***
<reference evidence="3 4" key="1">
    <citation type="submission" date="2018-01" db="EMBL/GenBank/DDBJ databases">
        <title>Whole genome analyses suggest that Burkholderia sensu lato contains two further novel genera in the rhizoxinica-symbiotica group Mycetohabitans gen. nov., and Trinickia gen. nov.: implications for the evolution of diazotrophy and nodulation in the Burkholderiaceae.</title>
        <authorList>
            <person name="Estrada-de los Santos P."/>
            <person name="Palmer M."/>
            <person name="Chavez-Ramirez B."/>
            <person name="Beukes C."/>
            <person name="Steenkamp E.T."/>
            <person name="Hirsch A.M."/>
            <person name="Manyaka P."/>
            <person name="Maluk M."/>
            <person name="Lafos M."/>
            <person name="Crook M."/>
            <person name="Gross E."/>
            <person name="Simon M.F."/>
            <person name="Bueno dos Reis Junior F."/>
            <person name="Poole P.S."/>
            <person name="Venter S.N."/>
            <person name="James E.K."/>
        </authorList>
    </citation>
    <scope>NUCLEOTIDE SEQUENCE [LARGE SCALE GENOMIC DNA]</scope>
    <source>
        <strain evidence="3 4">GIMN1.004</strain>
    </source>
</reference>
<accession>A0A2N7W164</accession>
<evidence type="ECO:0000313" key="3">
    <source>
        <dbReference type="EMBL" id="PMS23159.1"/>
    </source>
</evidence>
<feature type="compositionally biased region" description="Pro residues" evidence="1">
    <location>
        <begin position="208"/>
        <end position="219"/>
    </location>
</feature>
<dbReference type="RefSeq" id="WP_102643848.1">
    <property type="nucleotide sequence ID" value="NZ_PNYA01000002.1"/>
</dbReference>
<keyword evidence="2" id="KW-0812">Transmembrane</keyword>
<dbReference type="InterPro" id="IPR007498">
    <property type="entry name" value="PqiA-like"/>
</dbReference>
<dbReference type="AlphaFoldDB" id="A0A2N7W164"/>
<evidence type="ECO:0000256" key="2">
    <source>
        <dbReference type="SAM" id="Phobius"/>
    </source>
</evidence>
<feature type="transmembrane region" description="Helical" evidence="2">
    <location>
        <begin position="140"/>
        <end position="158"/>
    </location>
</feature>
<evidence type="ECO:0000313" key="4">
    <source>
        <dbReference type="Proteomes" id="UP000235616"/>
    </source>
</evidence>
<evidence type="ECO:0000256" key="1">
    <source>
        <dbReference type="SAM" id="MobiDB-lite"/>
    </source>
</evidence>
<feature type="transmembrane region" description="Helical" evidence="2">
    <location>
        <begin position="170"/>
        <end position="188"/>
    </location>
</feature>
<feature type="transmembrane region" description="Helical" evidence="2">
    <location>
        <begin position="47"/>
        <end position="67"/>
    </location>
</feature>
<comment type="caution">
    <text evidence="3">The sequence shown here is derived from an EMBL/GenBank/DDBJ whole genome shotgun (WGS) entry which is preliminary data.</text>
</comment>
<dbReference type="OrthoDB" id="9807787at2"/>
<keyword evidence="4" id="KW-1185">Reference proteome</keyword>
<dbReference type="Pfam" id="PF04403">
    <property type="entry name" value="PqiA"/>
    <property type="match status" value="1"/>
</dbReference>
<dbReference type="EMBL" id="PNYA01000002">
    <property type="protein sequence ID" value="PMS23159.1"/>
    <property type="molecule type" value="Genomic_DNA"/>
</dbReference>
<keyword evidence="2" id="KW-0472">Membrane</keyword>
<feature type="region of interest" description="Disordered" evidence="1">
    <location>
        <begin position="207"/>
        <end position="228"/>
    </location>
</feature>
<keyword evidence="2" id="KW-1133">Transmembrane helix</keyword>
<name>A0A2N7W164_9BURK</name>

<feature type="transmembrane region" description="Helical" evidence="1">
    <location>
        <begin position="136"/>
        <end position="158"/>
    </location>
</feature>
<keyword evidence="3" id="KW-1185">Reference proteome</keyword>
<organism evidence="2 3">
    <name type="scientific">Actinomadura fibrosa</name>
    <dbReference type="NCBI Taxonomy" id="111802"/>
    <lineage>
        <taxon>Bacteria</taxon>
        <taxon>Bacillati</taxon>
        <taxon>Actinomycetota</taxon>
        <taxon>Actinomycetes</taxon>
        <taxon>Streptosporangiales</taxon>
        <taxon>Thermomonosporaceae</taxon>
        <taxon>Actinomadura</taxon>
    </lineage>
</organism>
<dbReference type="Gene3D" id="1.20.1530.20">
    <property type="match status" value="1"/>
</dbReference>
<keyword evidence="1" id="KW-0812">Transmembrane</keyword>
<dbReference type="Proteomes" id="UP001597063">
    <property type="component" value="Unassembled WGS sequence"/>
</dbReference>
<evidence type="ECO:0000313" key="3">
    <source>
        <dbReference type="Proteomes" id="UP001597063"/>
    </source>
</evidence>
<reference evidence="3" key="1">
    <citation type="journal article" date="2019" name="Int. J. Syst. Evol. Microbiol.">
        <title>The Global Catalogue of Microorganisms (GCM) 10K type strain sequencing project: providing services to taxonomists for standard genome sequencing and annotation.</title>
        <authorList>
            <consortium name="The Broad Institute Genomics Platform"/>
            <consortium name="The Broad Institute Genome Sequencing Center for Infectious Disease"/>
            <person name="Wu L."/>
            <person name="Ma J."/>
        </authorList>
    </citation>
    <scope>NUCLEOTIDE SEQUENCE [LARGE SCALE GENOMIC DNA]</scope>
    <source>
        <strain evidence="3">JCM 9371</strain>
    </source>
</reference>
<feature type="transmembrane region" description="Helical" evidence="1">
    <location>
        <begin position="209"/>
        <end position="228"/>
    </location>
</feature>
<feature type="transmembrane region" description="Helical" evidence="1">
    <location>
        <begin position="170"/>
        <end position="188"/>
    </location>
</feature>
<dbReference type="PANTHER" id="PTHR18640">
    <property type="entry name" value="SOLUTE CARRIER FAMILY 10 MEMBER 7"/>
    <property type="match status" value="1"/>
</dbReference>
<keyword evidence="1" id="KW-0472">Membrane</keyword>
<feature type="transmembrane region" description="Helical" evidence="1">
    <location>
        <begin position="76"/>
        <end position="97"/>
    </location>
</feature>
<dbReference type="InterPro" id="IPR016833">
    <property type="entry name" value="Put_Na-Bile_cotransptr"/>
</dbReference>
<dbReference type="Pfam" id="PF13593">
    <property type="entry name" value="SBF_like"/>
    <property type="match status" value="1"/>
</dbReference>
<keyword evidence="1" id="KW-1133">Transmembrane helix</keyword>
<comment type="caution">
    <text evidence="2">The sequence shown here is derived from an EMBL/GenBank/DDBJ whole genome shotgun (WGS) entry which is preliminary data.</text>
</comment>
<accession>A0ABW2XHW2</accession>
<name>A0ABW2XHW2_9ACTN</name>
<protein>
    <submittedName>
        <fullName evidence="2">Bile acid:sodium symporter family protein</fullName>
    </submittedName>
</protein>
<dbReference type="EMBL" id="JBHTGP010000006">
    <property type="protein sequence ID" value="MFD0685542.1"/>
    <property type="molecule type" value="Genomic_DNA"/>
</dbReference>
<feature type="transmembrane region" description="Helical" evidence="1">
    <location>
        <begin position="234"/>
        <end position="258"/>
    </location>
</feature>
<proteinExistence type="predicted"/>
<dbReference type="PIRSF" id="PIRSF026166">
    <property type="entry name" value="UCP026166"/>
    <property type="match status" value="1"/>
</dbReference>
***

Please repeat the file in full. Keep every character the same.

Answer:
<reference evidence="3 4" key="1">
    <citation type="submission" date="2018-01" db="EMBL/GenBank/DDBJ databases">
        <title>Whole genome analyses suggest that Burkholderia sensu lato contains two further novel genera in the rhizoxinica-symbiotica group Mycetohabitans gen. nov., and Trinickia gen. nov.: implications for the evolution of diazotrophy and nodulation in the Burkholderiaceae.</title>
        <authorList>
            <person name="Estrada-de los Santos P."/>
            <person name="Palmer M."/>
            <person name="Chavez-Ramirez B."/>
            <person name="Beukes C."/>
            <person name="Steenkamp E.T."/>
            <person name="Hirsch A.M."/>
            <person name="Manyaka P."/>
            <person name="Maluk M."/>
            <person name="Lafos M."/>
            <person name="Crook M."/>
            <person name="Gross E."/>
            <person name="Simon M.F."/>
            <person name="Bueno dos Reis Junior F."/>
            <person name="Poole P.S."/>
            <person name="Venter S.N."/>
            <person name="James E.K."/>
        </authorList>
    </citation>
    <scope>NUCLEOTIDE SEQUENCE [LARGE SCALE GENOMIC DNA]</scope>
    <source>
        <strain evidence="3 4">GIMN1.004</strain>
    </source>
</reference>
<accession>A0A2N7W164</accession>
<evidence type="ECO:0000313" key="3">
    <source>
        <dbReference type="EMBL" id="PMS23159.1"/>
    </source>
</evidence>
<feature type="compositionally biased region" description="Pro residues" evidence="1">
    <location>
        <begin position="208"/>
        <end position="219"/>
    </location>
</feature>
<dbReference type="RefSeq" id="WP_102643848.1">
    <property type="nucleotide sequence ID" value="NZ_PNYA01000002.1"/>
</dbReference>
<keyword evidence="2" id="KW-0812">Transmembrane</keyword>
<dbReference type="InterPro" id="IPR007498">
    <property type="entry name" value="PqiA-like"/>
</dbReference>
<dbReference type="AlphaFoldDB" id="A0A2N7W164"/>
<evidence type="ECO:0000256" key="2">
    <source>
        <dbReference type="SAM" id="Phobius"/>
    </source>
</evidence>
<feature type="transmembrane region" description="Helical" evidence="2">
    <location>
        <begin position="140"/>
        <end position="158"/>
    </location>
</feature>
<evidence type="ECO:0000313" key="4">
    <source>
        <dbReference type="Proteomes" id="UP000235616"/>
    </source>
</evidence>
<evidence type="ECO:0000256" key="1">
    <source>
        <dbReference type="SAM" id="MobiDB-lite"/>
    </source>
</evidence>
<feature type="transmembrane region" description="Helical" evidence="2">
    <location>
        <begin position="170"/>
        <end position="188"/>
    </location>
</feature>
<feature type="transmembrane region" description="Helical" evidence="2">
    <location>
        <begin position="47"/>
        <end position="67"/>
    </location>
</feature>
<comment type="caution">
    <text evidence="3">The sequence shown here is derived from an EMBL/GenBank/DDBJ whole genome shotgun (WGS) entry which is preliminary data.</text>
</comment>
<dbReference type="OrthoDB" id="9807787at2"/>
<keyword evidence="4" id="KW-1185">Reference proteome</keyword>
<dbReference type="Pfam" id="PF04403">
    <property type="entry name" value="PqiA"/>
    <property type="match status" value="1"/>
</dbReference>
<dbReference type="EMBL" id="PNYA01000002">
    <property type="protein sequence ID" value="PMS23159.1"/>
    <property type="molecule type" value="Genomic_DNA"/>
</dbReference>
<keyword evidence="2" id="KW-0472">Membrane</keyword>
<feature type="region of interest" description="Disordered" evidence="1">
    <location>
        <begin position="207"/>
        <end position="228"/>
    </location>
</feature>
<keyword evidence="2" id="KW-1133">Transmembrane helix</keyword>
<name>A0A2N7W164_9BURK</name>

<feature type="transmembrane region" description="Helical" evidence="1">
    <location>
        <begin position="136"/>
        <end position="158"/>
    </location>
</feature>
<keyword evidence="3" id="KW-1185">Reference proteome</keyword>
<organism evidence="2 3">
    <name type="scientific">Actinomadura fibrosa</name>
    <dbReference type="NCBI Taxonomy" id="111802"/>
    <lineage>
        <taxon>Bacteria</taxon>
        <taxon>Bacillati</taxon>
        <taxon>Actinomycetota</taxon>
        <taxon>Actinomycetes</taxon>
        <taxon>Streptosporangiales</taxon>
        <taxon>Thermomonosporaceae</taxon>
        <taxon>Actinomadura</taxon>
    </lineage>
</organism>
<dbReference type="Gene3D" id="1.20.1530.20">
    <property type="match status" value="1"/>
</dbReference>
<keyword evidence="1" id="KW-0812">Transmembrane</keyword>
<dbReference type="Proteomes" id="UP001597063">
    <property type="component" value="Unassembled WGS sequence"/>
</dbReference>
<evidence type="ECO:0000313" key="3">
    <source>
        <dbReference type="Proteomes" id="UP001597063"/>
    </source>
</evidence>
<reference evidence="3" key="1">
    <citation type="journal article" date="2019" name="Int. J. Syst. Evol. Microbiol.">
        <title>The Global Catalogue of Microorganisms (GCM) 10K type strain sequencing project: providing services to taxonomists for standard genome sequencing and annotation.</title>
        <authorList>
            <consortium name="The Broad Institute Genomics Platform"/>
            <consortium name="The Broad Institute Genome Sequencing Center for Infectious Disease"/>
            <person name="Wu L."/>
            <person name="Ma J."/>
        </authorList>
    </citation>
    <scope>NUCLEOTIDE SEQUENCE [LARGE SCALE GENOMIC DNA]</scope>
    <source>
        <strain evidence="3">JCM 9371</strain>
    </source>
</reference>
<feature type="transmembrane region" description="Helical" evidence="1">
    <location>
        <begin position="209"/>
        <end position="228"/>
    </location>
</feature>
<feature type="transmembrane region" description="Helical" evidence="1">
    <location>
        <begin position="170"/>
        <end position="188"/>
    </location>
</feature>
<dbReference type="PANTHER" id="PTHR18640">
    <property type="entry name" value="SOLUTE CARRIER FAMILY 10 MEMBER 7"/>
    <property type="match status" value="1"/>
</dbReference>
<keyword evidence="1" id="KW-0472">Membrane</keyword>
<feature type="transmembrane region" description="Helical" evidence="1">
    <location>
        <begin position="76"/>
        <end position="97"/>
    </location>
</feature>
<dbReference type="InterPro" id="IPR016833">
    <property type="entry name" value="Put_Na-Bile_cotransptr"/>
</dbReference>
<dbReference type="Pfam" id="PF13593">
    <property type="entry name" value="SBF_like"/>
    <property type="match status" value="1"/>
</dbReference>
<keyword evidence="1" id="KW-1133">Transmembrane helix</keyword>
<comment type="caution">
    <text evidence="2">The sequence shown here is derived from an EMBL/GenBank/DDBJ whole genome shotgun (WGS) entry which is preliminary data.</text>
</comment>
<accession>A0ABW2XHW2</accession>
<name>A0ABW2XHW2_9ACTN</name>
<protein>
    <submittedName>
        <fullName evidence="2">Bile acid:sodium symporter family protein</fullName>
    </submittedName>
</protein>
<dbReference type="EMBL" id="JBHTGP010000006">
    <property type="protein sequence ID" value="MFD0685542.1"/>
    <property type="molecule type" value="Genomic_DNA"/>
</dbReference>
<feature type="transmembrane region" description="Helical" evidence="1">
    <location>
        <begin position="234"/>
        <end position="258"/>
    </location>
</feature>
<proteinExistence type="predicted"/>
<dbReference type="PIRSF" id="PIRSF026166">
    <property type="entry name" value="UCP026166"/>
    <property type="match status" value="1"/>
</dbReference>